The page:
The wide array of information technology trends has been closely examined by a number of noted technologists. Chief among them is Ray Kurzweil, a highly accomplished inventor, futurist and author (see Ray Kurzweil Biography). In 2012, Kurzweil became the Director of Engineering at Google, heading up a team developing machine intelligence and natural language understanding (i.e. applications you can talk to in a conversational way).
About technology advancement, Kurzweil says, “. . . if a technology is an information technology, the basic measures of price/performance and capacity (per unit of time or cost, or other resource) follow amazingly precise exponential trajectories.”
This is a critically important discovery as relates to electronic physical security systems, because today’s security systems are built using information technologies, and tomorrow’s systems will be as well. This article provides the proof that security systems technology is about to enter a period of radical change: The Increasing Pace of Technology Advancement.
The illustrations below provide a closer examination of the individual trends that are summarized that article.
Don’t Get Fooled by Technology Progress Graphs
The graphs I presented in my article, and most of the graphs presented below, show some pretty amazing trajectories for technology advancement. How is it that this data has been around for many years, and we haven’t really been aware of it?
One of the reasons is that exponential curves are not usually shown in their dramatic form, in the shape that visually represents the impact that technology advancement will have on us. The dramatic forms of the curves look like the two curves in the image below, which depict the two megatrends that apply to all information technology advances.
Instead, most of the time IT trends are shown in a graph whose scale is not a linear scale (progresses in same-size steps) but in a logarithmic scale (each step is many times the size of the previous step), which is also called an exponential graph. The Wikipedia graph below of Microprocessor (CPU) Transistor Counts is a logarithmic scale graph, which always results in a technology trend appearing as a straight line at about a 45° angle.
Wikipedia's Exponential Graph of Moore’s Law
This is How We Get Fooled
Note that the graph trend is a straight line, which visually says to the common eye, “this is a nice, steady, predictable progression.” Only if you examine the graph VERY CLOSELY, do you see that the scale on the left hand side of the graph IS NOT a steady progression. It is an exponential progression. Each line on the scale is one more “10 x 10” factor. The progression is:
- 10,000 (ten thousand – 104, also expressed as 10 x 10 x 10 x 10 or “10 to the 4th power”)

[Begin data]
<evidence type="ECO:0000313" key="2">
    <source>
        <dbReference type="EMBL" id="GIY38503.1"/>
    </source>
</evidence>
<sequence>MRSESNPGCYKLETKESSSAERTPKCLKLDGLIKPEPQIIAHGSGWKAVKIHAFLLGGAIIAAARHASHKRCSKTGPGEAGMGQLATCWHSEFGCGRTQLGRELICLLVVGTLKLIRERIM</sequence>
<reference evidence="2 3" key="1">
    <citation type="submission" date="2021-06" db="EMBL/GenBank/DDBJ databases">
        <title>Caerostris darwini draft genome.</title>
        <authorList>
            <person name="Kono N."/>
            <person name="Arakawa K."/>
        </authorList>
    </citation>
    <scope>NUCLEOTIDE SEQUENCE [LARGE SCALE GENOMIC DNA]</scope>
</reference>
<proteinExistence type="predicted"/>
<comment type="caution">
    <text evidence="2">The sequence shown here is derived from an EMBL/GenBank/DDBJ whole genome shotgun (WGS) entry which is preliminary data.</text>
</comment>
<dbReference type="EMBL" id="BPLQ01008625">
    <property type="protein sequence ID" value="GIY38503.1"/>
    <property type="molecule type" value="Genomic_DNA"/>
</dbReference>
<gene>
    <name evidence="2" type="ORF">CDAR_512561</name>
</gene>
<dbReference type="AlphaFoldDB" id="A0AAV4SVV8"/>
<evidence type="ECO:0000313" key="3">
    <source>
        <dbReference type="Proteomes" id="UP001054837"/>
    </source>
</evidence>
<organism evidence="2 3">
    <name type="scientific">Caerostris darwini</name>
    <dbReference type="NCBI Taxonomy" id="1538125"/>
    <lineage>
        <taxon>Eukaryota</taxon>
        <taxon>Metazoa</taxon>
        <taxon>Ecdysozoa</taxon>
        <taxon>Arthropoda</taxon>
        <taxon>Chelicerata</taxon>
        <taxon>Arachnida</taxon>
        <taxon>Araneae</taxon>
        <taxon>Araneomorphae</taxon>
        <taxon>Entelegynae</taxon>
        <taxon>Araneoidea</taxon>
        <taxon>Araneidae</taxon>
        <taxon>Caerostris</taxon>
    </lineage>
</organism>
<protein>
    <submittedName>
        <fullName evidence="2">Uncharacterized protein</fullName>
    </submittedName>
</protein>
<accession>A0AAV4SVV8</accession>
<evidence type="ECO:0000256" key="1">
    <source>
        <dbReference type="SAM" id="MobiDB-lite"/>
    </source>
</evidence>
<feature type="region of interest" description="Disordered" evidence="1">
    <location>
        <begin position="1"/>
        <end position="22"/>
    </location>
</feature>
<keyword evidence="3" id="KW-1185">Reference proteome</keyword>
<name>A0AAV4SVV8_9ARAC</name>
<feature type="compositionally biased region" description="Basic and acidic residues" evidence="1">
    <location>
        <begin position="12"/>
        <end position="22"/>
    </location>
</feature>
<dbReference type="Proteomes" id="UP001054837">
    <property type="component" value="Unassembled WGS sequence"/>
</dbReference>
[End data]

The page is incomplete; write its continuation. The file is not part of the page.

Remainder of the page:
- 100,000 (one hundred thousand – 105)
- 1,000,000 (one million – 106)
- 10,000,000 (ten million – 107)
- 100,000,000 (one hundred million – 108)
- 1,000,000,000 (one billion – 109)
The “power” is also called an “exponent”, which is why the sequence of numbers is called an exponential progression, and why a graph made using that progression is called an exponential graph.
The visual image of an exponential graph is how we get fooled.
When we look at the list of numbers above, the numbers seems to make a nice even progression, because the number of zeroes at each step increase by one, and the exponents (the X number in the “10x” expressions) also increase by one. The graph’s trend line visually presents a steady incremental increase—which of course is visually wrong—because the scale on the left is 10 times more at each step.
However, graph below shows what the same data looks like when presented in the kind of graph that matches everyday thinking—a linear (or same-size step) graph. This shows a completely different picture!
Wikipedia's Linear Graph of Moore’s Law
One benefit of the exponential (straight-line) graph is that it enables prediction of the amount of technology advancement in future years, as you can see below in Ray Kurzweil’s graph showing the future power of $1,000 computers.
Ray Kurzweil's Graph of the Future Power of $1,000 Computers
However, for predicting the impact and pace of technology advancement, we need to use linear graphs that show the dramatic curve taking place, as the remaining graphs on this page do.
Megapixel camera resolutions advance first in consumer technology, and then appear in security video cameras.
Networking technology growth is expected to reach speeds of 1 Tbps (1 Terabits per second) within the next few years. Here is the development progress so far.
These two graphs are trends impact mobile computing capabilities, as well as the growth of Internet of Things technology.
The next two graphs are trends impacting cloud-based services.